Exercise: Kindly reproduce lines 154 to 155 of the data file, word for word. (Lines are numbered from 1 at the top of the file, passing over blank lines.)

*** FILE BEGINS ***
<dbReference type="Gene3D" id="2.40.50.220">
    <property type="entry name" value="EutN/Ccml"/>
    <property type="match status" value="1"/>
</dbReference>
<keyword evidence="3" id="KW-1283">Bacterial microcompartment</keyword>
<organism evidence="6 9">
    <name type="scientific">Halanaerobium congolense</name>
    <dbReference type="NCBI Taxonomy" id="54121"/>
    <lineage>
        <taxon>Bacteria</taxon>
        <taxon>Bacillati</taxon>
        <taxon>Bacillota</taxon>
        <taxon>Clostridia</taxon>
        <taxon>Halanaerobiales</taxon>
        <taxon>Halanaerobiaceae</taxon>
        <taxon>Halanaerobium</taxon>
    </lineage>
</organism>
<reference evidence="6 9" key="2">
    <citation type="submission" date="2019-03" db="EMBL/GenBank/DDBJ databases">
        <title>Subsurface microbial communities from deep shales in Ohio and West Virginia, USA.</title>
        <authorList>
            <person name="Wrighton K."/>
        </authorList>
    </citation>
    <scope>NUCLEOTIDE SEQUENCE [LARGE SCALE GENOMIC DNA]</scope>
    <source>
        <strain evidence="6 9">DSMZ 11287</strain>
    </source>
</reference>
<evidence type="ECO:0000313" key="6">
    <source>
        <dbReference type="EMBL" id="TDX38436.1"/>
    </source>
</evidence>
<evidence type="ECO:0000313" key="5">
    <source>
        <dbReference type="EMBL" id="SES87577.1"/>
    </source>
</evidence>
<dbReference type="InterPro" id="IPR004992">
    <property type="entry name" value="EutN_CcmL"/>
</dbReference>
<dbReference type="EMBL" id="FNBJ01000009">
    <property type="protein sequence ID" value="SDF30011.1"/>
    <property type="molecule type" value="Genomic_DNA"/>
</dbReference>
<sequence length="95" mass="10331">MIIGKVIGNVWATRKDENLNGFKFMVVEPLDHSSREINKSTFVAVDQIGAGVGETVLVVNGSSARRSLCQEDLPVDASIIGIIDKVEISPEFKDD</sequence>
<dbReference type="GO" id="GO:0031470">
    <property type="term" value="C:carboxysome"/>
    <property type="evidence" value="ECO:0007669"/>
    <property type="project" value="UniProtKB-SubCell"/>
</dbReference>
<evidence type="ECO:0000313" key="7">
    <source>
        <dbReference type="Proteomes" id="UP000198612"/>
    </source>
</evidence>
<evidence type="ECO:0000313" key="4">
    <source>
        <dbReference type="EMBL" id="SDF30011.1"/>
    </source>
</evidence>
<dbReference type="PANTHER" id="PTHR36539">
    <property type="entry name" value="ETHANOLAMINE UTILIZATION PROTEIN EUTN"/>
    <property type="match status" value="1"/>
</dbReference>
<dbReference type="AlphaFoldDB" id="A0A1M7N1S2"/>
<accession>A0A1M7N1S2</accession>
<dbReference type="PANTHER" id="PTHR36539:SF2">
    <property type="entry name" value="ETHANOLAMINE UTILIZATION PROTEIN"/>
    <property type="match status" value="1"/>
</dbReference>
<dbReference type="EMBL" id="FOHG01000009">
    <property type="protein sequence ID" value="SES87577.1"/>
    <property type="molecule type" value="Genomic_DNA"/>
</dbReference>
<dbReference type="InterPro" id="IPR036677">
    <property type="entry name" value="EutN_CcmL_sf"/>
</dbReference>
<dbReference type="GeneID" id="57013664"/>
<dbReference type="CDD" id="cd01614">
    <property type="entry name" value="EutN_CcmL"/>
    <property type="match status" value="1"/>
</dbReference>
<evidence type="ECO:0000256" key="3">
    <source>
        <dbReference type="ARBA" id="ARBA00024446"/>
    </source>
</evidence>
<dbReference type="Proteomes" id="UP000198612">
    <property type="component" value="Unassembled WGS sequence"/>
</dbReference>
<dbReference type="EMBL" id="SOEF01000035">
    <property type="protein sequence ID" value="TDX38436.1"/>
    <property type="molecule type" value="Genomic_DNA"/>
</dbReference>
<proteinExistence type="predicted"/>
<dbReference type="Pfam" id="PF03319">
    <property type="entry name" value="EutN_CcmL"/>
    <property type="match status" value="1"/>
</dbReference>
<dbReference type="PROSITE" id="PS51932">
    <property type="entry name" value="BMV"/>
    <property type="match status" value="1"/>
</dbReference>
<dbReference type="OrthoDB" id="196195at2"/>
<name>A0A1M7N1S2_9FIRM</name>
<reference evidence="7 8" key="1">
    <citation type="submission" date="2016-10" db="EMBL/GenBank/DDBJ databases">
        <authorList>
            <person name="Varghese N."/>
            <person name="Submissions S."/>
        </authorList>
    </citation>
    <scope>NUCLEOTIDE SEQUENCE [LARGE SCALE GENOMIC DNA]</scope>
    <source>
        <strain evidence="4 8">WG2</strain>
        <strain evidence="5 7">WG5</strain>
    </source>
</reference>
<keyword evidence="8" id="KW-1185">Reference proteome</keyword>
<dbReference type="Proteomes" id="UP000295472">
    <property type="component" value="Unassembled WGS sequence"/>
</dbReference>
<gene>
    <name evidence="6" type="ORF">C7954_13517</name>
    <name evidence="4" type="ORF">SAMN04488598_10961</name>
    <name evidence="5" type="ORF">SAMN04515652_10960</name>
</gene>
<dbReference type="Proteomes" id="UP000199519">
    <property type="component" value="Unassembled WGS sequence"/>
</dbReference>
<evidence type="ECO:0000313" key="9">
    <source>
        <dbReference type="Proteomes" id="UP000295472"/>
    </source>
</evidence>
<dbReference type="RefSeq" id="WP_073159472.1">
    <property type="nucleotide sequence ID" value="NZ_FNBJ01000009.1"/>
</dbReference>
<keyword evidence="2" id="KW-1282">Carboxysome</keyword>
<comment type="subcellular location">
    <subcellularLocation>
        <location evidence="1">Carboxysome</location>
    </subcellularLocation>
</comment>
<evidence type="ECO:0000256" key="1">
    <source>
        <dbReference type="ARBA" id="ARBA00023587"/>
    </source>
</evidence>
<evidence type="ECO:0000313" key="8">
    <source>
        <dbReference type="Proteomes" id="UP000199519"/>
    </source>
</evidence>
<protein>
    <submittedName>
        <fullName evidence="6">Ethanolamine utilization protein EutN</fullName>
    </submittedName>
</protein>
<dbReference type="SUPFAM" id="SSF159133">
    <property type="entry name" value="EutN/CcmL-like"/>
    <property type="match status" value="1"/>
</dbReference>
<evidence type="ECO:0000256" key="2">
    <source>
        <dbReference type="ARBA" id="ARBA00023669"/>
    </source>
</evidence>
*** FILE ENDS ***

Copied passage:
    <source>
        <dbReference type="Proteomes" id="UP000199519"/>